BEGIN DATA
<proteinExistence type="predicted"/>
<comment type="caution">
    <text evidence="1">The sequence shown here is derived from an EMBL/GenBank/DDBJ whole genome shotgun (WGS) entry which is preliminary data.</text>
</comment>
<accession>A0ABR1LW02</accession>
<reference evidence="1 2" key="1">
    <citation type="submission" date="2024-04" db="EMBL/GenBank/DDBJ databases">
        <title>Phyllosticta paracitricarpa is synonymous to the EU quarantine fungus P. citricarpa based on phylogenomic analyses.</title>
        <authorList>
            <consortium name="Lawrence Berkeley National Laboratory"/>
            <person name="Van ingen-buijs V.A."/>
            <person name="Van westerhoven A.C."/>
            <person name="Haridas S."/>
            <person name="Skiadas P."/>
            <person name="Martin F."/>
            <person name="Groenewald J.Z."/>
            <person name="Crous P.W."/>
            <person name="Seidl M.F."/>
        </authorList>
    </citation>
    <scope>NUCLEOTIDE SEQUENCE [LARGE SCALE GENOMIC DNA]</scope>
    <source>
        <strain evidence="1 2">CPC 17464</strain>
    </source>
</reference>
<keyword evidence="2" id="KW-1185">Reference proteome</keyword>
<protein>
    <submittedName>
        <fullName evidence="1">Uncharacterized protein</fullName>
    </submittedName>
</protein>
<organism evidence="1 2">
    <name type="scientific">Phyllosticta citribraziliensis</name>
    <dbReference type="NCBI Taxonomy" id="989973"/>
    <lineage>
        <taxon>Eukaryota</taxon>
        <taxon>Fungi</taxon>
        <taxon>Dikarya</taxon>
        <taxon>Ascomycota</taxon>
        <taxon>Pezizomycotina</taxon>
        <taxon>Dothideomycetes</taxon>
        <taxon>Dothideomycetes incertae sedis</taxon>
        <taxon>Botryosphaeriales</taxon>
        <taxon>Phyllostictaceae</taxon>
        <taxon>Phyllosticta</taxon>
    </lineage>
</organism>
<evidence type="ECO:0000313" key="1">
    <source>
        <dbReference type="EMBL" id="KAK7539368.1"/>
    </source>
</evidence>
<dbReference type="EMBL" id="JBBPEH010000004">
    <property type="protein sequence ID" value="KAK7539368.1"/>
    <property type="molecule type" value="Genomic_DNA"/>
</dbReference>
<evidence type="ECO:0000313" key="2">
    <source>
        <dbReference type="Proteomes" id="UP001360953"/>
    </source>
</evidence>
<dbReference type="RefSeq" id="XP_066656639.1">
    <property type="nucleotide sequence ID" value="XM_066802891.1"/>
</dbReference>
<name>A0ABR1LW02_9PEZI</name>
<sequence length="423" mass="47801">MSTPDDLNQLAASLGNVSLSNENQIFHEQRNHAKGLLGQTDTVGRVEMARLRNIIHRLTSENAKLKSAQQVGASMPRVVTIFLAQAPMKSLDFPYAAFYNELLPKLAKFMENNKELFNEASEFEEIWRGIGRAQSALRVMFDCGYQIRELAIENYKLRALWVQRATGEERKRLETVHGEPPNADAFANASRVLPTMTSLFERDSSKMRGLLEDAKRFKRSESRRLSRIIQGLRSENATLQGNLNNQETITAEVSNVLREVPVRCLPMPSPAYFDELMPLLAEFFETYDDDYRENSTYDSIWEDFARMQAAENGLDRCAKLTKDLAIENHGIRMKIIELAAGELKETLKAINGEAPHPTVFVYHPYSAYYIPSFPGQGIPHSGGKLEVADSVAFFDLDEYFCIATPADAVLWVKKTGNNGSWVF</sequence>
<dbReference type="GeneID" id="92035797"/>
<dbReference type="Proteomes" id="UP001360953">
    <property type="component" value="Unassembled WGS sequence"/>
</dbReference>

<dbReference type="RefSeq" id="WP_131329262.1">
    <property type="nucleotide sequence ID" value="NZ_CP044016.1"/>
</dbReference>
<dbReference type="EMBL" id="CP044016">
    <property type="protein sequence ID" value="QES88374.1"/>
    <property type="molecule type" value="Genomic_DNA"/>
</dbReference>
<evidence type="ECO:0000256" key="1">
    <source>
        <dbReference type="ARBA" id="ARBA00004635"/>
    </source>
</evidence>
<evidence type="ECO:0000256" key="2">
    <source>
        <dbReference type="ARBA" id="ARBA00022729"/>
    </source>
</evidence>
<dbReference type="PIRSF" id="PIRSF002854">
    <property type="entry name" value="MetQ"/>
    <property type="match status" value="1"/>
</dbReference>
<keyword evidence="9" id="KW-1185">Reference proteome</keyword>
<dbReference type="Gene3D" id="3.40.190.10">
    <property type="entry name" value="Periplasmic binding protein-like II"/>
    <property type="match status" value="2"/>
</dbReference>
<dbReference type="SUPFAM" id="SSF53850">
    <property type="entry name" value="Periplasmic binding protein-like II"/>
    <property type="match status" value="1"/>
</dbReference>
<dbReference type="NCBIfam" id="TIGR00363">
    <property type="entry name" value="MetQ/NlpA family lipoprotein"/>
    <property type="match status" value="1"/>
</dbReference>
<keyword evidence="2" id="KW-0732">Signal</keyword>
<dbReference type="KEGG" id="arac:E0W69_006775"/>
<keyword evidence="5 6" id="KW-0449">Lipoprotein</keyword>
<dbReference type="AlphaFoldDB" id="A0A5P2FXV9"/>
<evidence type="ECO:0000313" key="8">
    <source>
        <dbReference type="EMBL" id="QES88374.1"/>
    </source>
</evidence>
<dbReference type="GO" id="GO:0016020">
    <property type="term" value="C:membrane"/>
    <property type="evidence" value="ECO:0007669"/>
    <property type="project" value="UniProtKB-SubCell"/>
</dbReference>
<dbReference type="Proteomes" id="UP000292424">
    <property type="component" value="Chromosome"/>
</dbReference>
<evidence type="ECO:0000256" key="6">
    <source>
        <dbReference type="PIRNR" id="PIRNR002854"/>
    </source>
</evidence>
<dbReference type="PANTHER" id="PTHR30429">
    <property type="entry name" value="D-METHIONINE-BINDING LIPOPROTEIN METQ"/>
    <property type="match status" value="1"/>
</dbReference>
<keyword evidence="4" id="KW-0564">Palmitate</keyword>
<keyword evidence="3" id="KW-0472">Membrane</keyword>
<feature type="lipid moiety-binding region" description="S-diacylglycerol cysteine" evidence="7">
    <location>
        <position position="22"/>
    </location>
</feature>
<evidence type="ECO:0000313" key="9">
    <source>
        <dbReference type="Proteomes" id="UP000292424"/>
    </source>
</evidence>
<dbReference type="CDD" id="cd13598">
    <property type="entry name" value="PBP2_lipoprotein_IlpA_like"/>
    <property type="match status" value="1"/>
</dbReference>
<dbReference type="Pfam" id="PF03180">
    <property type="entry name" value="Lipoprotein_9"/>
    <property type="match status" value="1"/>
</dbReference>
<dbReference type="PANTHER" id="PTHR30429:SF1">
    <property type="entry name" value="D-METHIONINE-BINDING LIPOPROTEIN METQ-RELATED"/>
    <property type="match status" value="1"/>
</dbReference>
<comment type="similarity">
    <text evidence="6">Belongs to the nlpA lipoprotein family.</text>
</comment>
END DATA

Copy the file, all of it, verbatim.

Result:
<proteinExistence type="predicted"/>
<comment type="caution">
    <text evidence="1">The sequence shown here is derived from an EMBL/GenBank/DDBJ whole genome shotgun (WGS) entry which is preliminary data.</text>
</comment>
<accession>A0ABR1LW02</accession>
<reference evidence="1 2" key="1">
    <citation type="submission" date="2024-04" db="EMBL/GenBank/DDBJ databases">
        <title>Phyllosticta paracitricarpa is synonymous to the EU quarantine fungus P. citricarpa based on phylogenomic analyses.</title>
        <authorList>
            <consortium name="Lawrence Berkeley National Laboratory"/>
            <person name="Van ingen-buijs V.A."/>
            <person name="Van westerhoven A.C."/>
            <person name="Haridas S."/>
            <person name="Skiadas P."/>
            <person name="Martin F."/>
            <person name="Groenewald J.Z."/>
            <person name="Crous P.W."/>
            <person name="Seidl M.F."/>
        </authorList>
    </citation>
    <scope>NUCLEOTIDE SEQUENCE [LARGE SCALE GENOMIC DNA]</scope>
    <source>
        <strain evidence="1 2">CPC 17464</strain>
    </source>
</reference>
<keyword evidence="2" id="KW-1185">Reference proteome</keyword>
<protein>
    <submittedName>
        <fullName evidence="1">Uncharacterized protein</fullName>
    </submittedName>
</protein>
<organism evidence="1 2">
    <name type="scientific">Phyllosticta citribraziliensis</name>
    <dbReference type="NCBI Taxonomy" id="989973"/>
    <lineage>
        <taxon>Eukaryota</taxon>
        <taxon>Fungi</taxon>
        <taxon>Dikarya</taxon>
        <taxon>Ascomycota</taxon>
        <taxon>Pezizomycotina</taxon>
        <taxon>Dothideomycetes</taxon>
        <taxon>Dothideomycetes incertae sedis</taxon>
        <taxon>Botryosphaeriales</taxon>
        <taxon>Phyllostictaceae</taxon>
        <taxon>Phyllosticta</taxon>
    </lineage>
</organism>
<evidence type="ECO:0000313" key="1">
    <source>
        <dbReference type="EMBL" id="KAK7539368.1"/>
    </source>
</evidence>
<dbReference type="EMBL" id="JBBPEH010000004">
    <property type="protein sequence ID" value="KAK7539368.1"/>
    <property type="molecule type" value="Genomic_DNA"/>
</dbReference>
<evidence type="ECO:0000313" key="2">
    <source>
        <dbReference type="Proteomes" id="UP001360953"/>
    </source>
</evidence>
<dbReference type="RefSeq" id="XP_066656639.1">
    <property type="nucleotide sequence ID" value="XM_066802891.1"/>
</dbReference>
<name>A0ABR1LW02_9PEZI</name>
<sequence length="423" mass="47801">MSTPDDLNQLAASLGNVSLSNENQIFHEQRNHAKGLLGQTDTVGRVEMARLRNIIHRLTSENAKLKSAQQVGASMPRVVTIFLAQAPMKSLDFPYAAFYNELLPKLAKFMENNKELFNEASEFEEIWRGIGRAQSALRVMFDCGYQIRELAIENYKLRALWVQRATGEERKRLETVHGEPPNADAFANASRVLPTMTSLFERDSSKMRGLLEDAKRFKRSESRRLSRIIQGLRSENATLQGNLNNQETITAEVSNVLREVPVRCLPMPSPAYFDELMPLLAEFFETYDDDYRENSTYDSIWEDFARMQAAENGLDRCAKLTKDLAIENHGIRMKIIELAAGELKETLKAINGEAPHPTVFVYHPYSAYYIPSFPGQGIPHSGGKLEVADSVAFFDLDEYFCIATPADAVLWVKKTGNNGSWVF</sequence>
<dbReference type="GeneID" id="92035797"/>
<dbReference type="Proteomes" id="UP001360953">
    <property type="component" value="Unassembled WGS sequence"/>
</dbReference>

<dbReference type="RefSeq" id="WP_131329262.1">
    <property type="nucleotide sequence ID" value="NZ_CP044016.1"/>
</dbReference>
<dbReference type="EMBL" id="CP044016">
    <property type="protein sequence ID" value="QES88374.1"/>
    <property type="molecule type" value="Genomic_DNA"/>
</dbReference>
<evidence type="ECO:0000256" key="1">
    <source>
        <dbReference type="ARBA" id="ARBA00004635"/>
    </source>
</evidence>
<evidence type="ECO:0000256" key="2">
    <source>
        <dbReference type="ARBA" id="ARBA00022729"/>
    </source>
</evidence>
<dbReference type="PIRSF" id="PIRSF002854">
    <property type="entry name" value="MetQ"/>
    <property type="match status" value="1"/>
</dbReference>
<keyword evidence="9" id="KW-1185">Reference proteome</keyword>
<dbReference type="Gene3D" id="3.40.190.10">
    <property type="entry name" value="Periplasmic binding protein-like II"/>
    <property type="match status" value="2"/>
</dbReference>
<dbReference type="SUPFAM" id="SSF53850">
    <property type="entry name" value="Periplasmic binding protein-like II"/>
    <property type="match status" value="1"/>
</dbReference>
<dbReference type="NCBIfam" id="TIGR00363">
    <property type="entry name" value="MetQ/NlpA family lipoprotein"/>
    <property type="match status" value="1"/>
</dbReference>
<keyword evidence="2" id="KW-0732">Signal</keyword>
<dbReference type="KEGG" id="arac:E0W69_006775"/>
<keyword evidence="5 6" id="KW-0449">Lipoprotein</keyword>
<dbReference type="AlphaFoldDB" id="A0A5P2FXV9"/>
<evidence type="ECO:0000313" key="8">
    <source>
        <dbReference type="EMBL" id="QES88374.1"/>
    </source>
</evidence>
<dbReference type="GO" id="GO:0016020">
    <property type="term" value="C:membrane"/>
    <property type="evidence" value="ECO:0007669"/>
    <property type="project" value="UniProtKB-SubCell"/>
</dbReference>
<dbReference type="Proteomes" id="UP000292424">
    <property type="component" value="Chromosome"/>
</dbReference>
<evidence type="ECO:0000256" key="6">
    <source>
        <dbReference type="PIRNR" id="PIRNR002854"/>
    </source>
</evidence>
<dbReference type="PANTHER" id="PTHR30429">
    <property type="entry name" value="D-METHIONINE-BINDING LIPOPROTEIN METQ"/>
    <property type="match status" value="1"/>
</dbReference>
<keyword evidence="4" id="KW-0564">Palmitate</keyword>
<keyword evidence="3" id="KW-0472">Membrane</keyword>
<feature type="lipid moiety-binding region" description="S-diacylglycerol cysteine" evidence="7">
    <location>
        <position position="22"/>
    </location>
</feature>
<evidence type="ECO:0000313" key="9">
    <source>
        <dbReference type="Proteomes" id="UP000292424"/>
    </source>
</evidence>
<dbReference type="CDD" id="cd13598">
    <property type="entry name" value="PBP2_lipoprotein_IlpA_like"/>
    <property type="match status" value="1"/>
</dbReference>
<dbReference type="Pfam" id="PF03180">
    <property type="entry name" value="Lipoprotein_9"/>
    <property type="match status" value="1"/>
</dbReference>
<dbReference type="PANTHER" id="PTHR30429:SF1">
    <property type="entry name" value="D-METHIONINE-BINDING LIPOPROTEIN METQ-RELATED"/>
    <property type="match status" value="1"/>
</dbReference>
<comment type="similarity">
    <text evidence="6">Belongs to the nlpA lipoprotein family.</text>
</comment>